Citroen team principal Olivier Quesnel has admitted the French firm could pull out of the World Rally Championship following Ford's deployment of tactics to place their lead driver Mikko Hirvonen in prime position for today's second leg of the Rally of Turkey.
Going into the final stage yesterday, Hirvonen led the event, but by the time he emerged he was in fifth position with Sebastien Loeb's Citroen and three other Fords ahead of him. The gap between leader Loeb and Hirvonen was just 6.9 seconds.
While many in the service park applauded Ford's tactical approach to give Hirvonen the cleanest possible conditions on the road, Quesnel was outraged.
"We have won five rallies from seven starts without having to resort to this," fumed the Frenchman on Friday night. "I'm not stupid. I know what's going on. I think this is bad for the [Ford] team.
"If this is a show, I don't care, but it's not - it's a sport. It's not a good advert for Ford. The good thing is that it shows that they [Ford] haven't got a car which is fast enough to beat the C4 on the stages."
Citroen's contract with current lead driver Loeb runs out at the end of next season, but the Versailles-based firm is in the middle of considering its future plans at the moment - with a switch to DTM already talked about for 2010. Quesnel said Citroen could be out of rallying at the end of this season.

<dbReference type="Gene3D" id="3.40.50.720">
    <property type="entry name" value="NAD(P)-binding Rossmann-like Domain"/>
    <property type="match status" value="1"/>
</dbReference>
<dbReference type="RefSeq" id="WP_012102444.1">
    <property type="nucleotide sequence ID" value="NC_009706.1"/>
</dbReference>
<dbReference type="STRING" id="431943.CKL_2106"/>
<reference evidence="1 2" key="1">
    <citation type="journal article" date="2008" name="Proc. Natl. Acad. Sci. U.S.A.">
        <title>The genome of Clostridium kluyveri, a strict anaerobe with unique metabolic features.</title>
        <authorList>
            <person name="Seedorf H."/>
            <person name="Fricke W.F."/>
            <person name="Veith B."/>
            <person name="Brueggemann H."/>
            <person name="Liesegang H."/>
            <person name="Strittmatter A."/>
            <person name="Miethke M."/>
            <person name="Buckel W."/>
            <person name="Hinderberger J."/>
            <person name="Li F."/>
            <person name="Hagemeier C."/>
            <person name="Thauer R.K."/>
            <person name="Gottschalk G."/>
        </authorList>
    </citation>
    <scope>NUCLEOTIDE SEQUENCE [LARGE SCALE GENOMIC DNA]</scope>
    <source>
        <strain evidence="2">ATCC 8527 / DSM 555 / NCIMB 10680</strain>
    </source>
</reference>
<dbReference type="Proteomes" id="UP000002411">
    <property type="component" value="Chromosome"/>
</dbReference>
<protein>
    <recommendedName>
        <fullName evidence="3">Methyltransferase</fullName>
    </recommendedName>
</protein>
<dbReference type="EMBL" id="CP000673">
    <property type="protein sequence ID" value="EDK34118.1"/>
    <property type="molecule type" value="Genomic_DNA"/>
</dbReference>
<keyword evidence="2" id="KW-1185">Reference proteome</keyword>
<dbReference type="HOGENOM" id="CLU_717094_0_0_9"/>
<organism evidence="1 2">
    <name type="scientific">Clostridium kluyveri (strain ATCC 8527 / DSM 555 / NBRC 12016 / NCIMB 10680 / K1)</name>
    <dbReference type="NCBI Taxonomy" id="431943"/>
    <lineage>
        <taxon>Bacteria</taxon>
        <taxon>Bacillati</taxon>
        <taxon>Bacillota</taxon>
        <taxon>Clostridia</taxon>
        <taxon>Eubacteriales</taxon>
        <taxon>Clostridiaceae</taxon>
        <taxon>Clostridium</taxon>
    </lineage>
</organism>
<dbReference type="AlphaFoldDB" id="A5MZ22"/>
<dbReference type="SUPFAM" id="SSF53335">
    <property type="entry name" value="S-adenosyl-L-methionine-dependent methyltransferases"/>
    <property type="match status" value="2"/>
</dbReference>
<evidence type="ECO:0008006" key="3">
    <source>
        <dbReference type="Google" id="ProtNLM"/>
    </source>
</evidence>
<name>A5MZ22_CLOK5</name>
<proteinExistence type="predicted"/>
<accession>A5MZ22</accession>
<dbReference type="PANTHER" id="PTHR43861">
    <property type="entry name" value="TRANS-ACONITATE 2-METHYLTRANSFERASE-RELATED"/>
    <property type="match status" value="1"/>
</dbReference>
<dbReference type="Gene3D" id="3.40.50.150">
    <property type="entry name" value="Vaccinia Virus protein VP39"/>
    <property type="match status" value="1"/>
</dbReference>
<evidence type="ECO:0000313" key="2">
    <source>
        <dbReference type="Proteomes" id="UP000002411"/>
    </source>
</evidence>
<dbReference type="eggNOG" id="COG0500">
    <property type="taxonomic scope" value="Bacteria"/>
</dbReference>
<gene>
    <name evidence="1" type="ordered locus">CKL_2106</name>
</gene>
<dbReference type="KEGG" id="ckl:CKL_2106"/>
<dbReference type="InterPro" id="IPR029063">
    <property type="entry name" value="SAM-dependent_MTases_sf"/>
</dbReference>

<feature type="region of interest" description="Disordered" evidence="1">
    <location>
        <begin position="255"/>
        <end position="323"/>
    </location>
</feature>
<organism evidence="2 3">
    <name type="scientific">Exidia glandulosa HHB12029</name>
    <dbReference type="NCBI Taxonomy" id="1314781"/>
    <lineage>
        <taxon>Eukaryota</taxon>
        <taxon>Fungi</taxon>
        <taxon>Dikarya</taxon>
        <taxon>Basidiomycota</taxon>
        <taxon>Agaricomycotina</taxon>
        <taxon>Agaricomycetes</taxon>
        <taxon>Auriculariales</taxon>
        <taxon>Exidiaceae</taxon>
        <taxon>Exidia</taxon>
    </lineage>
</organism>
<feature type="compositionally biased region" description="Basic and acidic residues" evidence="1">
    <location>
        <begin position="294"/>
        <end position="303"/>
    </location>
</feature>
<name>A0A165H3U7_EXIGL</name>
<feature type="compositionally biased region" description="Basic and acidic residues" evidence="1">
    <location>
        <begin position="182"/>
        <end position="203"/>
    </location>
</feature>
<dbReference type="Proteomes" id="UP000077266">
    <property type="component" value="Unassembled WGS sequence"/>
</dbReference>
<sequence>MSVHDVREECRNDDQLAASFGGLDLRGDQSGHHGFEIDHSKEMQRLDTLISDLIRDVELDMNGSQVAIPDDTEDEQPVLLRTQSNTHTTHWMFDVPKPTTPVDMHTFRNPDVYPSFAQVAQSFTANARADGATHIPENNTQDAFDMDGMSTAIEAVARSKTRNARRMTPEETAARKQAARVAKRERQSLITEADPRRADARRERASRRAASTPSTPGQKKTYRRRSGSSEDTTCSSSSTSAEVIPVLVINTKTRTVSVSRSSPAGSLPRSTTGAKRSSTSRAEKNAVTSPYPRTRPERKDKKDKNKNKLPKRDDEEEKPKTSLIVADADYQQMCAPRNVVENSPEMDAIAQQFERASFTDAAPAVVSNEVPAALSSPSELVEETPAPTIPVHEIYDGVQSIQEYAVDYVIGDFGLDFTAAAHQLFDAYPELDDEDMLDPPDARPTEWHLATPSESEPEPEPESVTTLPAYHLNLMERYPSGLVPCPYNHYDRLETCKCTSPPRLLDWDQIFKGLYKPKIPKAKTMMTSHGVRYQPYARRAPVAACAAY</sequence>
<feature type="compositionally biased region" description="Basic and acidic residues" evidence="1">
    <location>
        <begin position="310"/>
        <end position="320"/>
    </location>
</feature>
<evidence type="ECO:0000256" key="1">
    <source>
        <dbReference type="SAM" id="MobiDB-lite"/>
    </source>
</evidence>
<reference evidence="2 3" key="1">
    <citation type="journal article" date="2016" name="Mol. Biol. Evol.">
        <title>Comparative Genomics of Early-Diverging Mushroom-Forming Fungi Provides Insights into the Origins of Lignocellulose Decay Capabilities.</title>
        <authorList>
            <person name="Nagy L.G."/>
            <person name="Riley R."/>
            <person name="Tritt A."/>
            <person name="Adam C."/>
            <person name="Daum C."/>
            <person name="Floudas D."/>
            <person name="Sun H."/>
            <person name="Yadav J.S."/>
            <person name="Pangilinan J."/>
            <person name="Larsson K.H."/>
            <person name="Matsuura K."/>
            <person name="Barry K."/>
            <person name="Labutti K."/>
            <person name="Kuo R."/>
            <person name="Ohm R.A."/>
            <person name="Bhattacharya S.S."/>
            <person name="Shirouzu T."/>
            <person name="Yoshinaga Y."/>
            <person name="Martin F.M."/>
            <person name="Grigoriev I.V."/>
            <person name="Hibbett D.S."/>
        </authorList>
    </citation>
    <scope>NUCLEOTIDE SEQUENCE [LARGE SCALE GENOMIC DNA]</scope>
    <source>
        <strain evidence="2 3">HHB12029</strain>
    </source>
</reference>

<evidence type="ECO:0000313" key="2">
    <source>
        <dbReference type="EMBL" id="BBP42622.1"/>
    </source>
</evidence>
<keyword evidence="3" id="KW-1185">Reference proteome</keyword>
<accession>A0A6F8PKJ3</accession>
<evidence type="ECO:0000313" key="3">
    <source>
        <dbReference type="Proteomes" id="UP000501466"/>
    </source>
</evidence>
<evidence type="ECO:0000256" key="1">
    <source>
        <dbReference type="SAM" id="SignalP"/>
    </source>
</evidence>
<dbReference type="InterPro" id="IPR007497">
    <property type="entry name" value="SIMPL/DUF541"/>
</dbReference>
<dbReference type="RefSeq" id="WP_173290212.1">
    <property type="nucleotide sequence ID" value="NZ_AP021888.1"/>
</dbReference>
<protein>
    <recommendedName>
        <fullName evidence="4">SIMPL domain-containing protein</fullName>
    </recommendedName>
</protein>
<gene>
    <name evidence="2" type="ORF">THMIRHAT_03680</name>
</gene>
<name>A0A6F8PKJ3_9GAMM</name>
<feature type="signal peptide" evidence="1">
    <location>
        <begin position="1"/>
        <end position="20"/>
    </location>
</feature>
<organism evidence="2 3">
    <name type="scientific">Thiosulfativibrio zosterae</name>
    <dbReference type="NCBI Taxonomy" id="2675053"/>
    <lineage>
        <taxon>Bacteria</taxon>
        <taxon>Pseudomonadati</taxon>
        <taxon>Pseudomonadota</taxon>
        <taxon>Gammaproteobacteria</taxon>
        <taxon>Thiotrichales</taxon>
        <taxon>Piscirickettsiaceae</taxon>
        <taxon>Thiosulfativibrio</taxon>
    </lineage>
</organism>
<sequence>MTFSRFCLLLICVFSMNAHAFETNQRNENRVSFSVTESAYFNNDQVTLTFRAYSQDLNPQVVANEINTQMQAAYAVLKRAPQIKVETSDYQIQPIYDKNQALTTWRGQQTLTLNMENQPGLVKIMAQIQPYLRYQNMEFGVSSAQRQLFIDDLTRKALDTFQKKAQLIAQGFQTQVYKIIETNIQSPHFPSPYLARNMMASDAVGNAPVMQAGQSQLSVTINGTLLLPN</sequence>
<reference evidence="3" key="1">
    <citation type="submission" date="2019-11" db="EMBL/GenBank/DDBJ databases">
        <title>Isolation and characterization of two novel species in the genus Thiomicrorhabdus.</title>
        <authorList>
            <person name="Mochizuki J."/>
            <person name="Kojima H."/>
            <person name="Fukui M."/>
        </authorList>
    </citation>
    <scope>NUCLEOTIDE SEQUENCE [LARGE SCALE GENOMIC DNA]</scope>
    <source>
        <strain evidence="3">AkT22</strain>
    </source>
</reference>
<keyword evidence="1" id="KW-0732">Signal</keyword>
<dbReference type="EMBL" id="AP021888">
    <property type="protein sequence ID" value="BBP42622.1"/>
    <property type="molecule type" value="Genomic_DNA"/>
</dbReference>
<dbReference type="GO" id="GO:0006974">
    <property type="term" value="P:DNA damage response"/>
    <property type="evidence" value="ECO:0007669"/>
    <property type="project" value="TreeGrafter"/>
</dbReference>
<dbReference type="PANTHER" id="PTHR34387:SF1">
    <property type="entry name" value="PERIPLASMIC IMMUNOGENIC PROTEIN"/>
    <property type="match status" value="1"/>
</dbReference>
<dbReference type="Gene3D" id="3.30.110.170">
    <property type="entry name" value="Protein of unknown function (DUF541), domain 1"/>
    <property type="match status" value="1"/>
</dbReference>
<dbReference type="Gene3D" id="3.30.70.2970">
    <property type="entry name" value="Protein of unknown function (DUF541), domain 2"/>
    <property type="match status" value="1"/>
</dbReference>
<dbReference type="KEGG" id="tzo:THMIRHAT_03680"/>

"What's the point for us?" he said. "We don't have as many cars as Ford. What can we do? If there are no Citroens in the rally then they [Ford] will be happy. Then they can go and win all of the time - but what's the use of winning against yourself?
"Maybe we should go. How can I go to my boss and ask him to sign the cheque when this is happening?"
Ford team principal Malcolm Wilson defended his team's position, pointing out that they had acted entirely within the rules.
"The return of the regulation stating that the cars would run in position order on days two and three was implemented to bring back just these kind of tactics," said Wilson.
"I wasn't in favour of it when it was bought back and I have to say I'm neither for nor against it now. But the regulations are quite clear. This is just another part of the sport and I'm sorry, but they [Citroen] would do exactly the same in this position."
Loeb agreed with Wilson, but added that he didn't feel it was what the sport needed.
"This sport is supposed to be about who drives the fastest on the stages," said the four-times world champion. "It's a good tactic for Ford, but I'm not sure it's so nice for WRC."
The chief beneficiary of Ford's tactics, Hirvonen concluded ruefully: "This is a gamble. We've dropped from first to fifth. Now we have the hard work to do. We've won nothing yet."